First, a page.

Have to say it, I enjoyed this book! I love bites of history the history books and classes leave out! I am such a subversive... Anyway, I never really gave too much thought to how much alcohol has influenced our world until my daughter came home one afternoon from college and told me how much beer our forefathers, mothers and their children drank in any giving days! I have a new found appreciation of very old churches, cathedrals and castles, lol! Yes, drinking is an issue for many people, I ...more
Mar 02, 2016 Craig rated it really liked it
I was surprised by the theme of this book. This book was another Christmas 2015 present. I asked for the book because I saw some good ratings on it, the cover looked cool and I had asked for a few other books regarding drinking. I did not read too many reviews. Based on the cover and title, I thought this book would explore the history of drinking through the lens of alcohol production. The impression I got was that we would start with the early breweries, work our way to distilling in America, ...more
Oct 14, 2016 Morgan rated it it was ok
Shelves: 2016
Just plain poor writing. Not very solid research or conclusions. A few interesting facts but found myself fact checking because I didn't trust the author. She clearly had an agenda and wasn't going to let reality mess with that.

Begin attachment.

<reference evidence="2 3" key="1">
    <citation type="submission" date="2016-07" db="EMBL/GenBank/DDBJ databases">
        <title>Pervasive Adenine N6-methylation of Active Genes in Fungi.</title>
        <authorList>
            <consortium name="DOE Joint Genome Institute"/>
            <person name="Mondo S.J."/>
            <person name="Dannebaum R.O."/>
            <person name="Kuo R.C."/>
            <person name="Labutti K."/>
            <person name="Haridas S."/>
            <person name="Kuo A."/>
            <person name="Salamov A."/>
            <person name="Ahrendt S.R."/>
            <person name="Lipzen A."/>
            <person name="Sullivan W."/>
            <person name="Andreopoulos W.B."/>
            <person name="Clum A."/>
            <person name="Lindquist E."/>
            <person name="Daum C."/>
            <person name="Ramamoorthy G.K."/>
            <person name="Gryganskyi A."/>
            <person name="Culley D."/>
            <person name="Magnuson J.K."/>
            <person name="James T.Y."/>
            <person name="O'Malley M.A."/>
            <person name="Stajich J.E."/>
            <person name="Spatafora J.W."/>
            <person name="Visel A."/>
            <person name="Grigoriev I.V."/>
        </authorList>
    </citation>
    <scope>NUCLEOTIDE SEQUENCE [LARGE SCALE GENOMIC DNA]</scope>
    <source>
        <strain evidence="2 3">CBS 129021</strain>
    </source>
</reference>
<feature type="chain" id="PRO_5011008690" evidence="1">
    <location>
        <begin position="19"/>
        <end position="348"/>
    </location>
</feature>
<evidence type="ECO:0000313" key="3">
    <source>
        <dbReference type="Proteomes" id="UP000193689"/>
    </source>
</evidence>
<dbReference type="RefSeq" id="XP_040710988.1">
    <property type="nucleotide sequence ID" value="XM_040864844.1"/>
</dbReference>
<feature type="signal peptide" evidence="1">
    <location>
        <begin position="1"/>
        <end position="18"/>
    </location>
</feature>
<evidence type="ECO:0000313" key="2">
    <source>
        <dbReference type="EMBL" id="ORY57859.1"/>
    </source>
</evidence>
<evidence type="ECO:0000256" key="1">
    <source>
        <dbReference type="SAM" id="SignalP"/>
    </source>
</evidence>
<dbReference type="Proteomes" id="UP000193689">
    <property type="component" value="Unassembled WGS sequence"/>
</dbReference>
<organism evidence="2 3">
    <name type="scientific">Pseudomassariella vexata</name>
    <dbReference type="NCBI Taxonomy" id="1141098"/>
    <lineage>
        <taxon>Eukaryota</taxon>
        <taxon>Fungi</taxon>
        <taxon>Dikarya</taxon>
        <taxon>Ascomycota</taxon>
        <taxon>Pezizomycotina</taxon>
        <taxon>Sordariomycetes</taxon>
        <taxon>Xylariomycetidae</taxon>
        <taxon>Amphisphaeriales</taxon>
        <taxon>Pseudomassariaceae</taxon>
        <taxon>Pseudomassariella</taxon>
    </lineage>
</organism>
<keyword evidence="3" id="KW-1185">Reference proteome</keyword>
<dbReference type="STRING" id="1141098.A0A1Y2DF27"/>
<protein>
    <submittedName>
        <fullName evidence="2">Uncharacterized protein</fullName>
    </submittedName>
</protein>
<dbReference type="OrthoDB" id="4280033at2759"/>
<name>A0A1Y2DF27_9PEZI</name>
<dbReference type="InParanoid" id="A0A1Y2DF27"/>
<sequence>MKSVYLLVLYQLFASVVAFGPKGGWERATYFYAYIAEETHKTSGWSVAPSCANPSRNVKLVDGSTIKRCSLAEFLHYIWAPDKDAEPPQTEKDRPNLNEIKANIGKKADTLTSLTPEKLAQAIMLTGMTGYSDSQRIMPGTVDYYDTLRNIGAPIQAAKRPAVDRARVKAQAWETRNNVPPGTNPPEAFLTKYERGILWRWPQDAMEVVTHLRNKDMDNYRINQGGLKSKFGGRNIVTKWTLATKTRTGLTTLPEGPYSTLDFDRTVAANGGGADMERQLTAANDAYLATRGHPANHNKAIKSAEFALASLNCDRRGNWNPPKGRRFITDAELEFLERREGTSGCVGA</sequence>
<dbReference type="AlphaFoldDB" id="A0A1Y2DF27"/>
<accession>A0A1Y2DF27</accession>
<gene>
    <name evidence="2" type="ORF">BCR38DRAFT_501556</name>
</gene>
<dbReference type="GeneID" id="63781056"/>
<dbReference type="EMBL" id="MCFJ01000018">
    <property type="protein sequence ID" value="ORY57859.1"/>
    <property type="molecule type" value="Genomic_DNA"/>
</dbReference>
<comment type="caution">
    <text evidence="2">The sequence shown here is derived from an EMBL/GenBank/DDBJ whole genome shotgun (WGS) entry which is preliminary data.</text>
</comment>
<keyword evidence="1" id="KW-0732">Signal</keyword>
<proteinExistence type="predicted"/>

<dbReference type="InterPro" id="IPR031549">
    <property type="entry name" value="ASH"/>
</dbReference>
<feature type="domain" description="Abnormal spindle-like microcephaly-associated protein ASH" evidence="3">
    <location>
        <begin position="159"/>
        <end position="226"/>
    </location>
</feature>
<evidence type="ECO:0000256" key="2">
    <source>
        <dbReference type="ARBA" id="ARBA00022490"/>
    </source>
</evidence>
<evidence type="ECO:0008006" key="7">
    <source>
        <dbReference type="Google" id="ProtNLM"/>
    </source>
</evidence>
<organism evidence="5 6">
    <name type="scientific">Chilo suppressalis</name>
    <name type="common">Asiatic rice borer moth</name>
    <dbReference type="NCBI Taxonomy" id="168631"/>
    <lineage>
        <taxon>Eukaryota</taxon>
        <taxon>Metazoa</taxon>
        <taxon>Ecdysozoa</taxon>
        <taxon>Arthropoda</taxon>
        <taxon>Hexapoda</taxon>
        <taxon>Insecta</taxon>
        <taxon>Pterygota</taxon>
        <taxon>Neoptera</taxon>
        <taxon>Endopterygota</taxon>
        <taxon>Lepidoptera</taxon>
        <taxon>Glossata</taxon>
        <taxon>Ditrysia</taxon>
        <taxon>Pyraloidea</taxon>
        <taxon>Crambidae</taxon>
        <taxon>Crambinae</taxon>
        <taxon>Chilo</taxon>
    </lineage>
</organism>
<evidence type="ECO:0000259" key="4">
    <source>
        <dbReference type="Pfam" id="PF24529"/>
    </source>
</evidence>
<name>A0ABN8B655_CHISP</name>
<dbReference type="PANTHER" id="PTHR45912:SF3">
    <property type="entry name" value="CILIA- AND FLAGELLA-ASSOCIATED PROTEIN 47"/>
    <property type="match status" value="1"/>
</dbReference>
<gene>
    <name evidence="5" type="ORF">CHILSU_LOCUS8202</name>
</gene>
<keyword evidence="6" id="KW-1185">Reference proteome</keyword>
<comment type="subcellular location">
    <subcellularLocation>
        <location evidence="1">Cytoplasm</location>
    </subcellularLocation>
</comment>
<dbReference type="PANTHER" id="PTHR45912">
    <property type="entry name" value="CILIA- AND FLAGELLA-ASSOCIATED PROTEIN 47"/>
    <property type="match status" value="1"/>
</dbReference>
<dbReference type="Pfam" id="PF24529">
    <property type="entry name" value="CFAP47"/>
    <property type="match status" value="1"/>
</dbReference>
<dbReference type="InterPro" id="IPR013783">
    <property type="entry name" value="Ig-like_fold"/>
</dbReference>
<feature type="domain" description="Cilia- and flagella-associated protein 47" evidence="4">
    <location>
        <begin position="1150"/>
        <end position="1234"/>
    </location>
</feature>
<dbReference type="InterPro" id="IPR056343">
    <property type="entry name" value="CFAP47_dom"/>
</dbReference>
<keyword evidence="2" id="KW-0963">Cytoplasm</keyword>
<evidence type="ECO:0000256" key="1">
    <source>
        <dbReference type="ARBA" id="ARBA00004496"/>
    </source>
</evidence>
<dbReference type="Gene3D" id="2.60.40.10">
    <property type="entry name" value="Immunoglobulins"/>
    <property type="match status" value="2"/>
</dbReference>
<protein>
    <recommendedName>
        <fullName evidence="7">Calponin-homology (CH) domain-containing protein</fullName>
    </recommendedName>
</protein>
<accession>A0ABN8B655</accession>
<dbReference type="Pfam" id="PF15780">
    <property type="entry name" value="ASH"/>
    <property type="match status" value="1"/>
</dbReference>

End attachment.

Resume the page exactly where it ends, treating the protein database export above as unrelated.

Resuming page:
Don LaFountaine
Jul 21, 2016 Don LaFountaine rated it liked it
This was an okay book about the history of drinking alcohol in America and how it affected the outcome of our history. Though the author brings up interesting points, it felt like I was reading a lecture on temperance. If given the opportunity, I probably would have rated the book 2 1/2 stars.

The book starts with the Pilgrims landing at Plymouth Rock. They landed because they were almost out of beer. When crossing the Atlantic on the Mayflower, they weathered many storms; some against the elemen
Felt like a book report with some AA thrown in.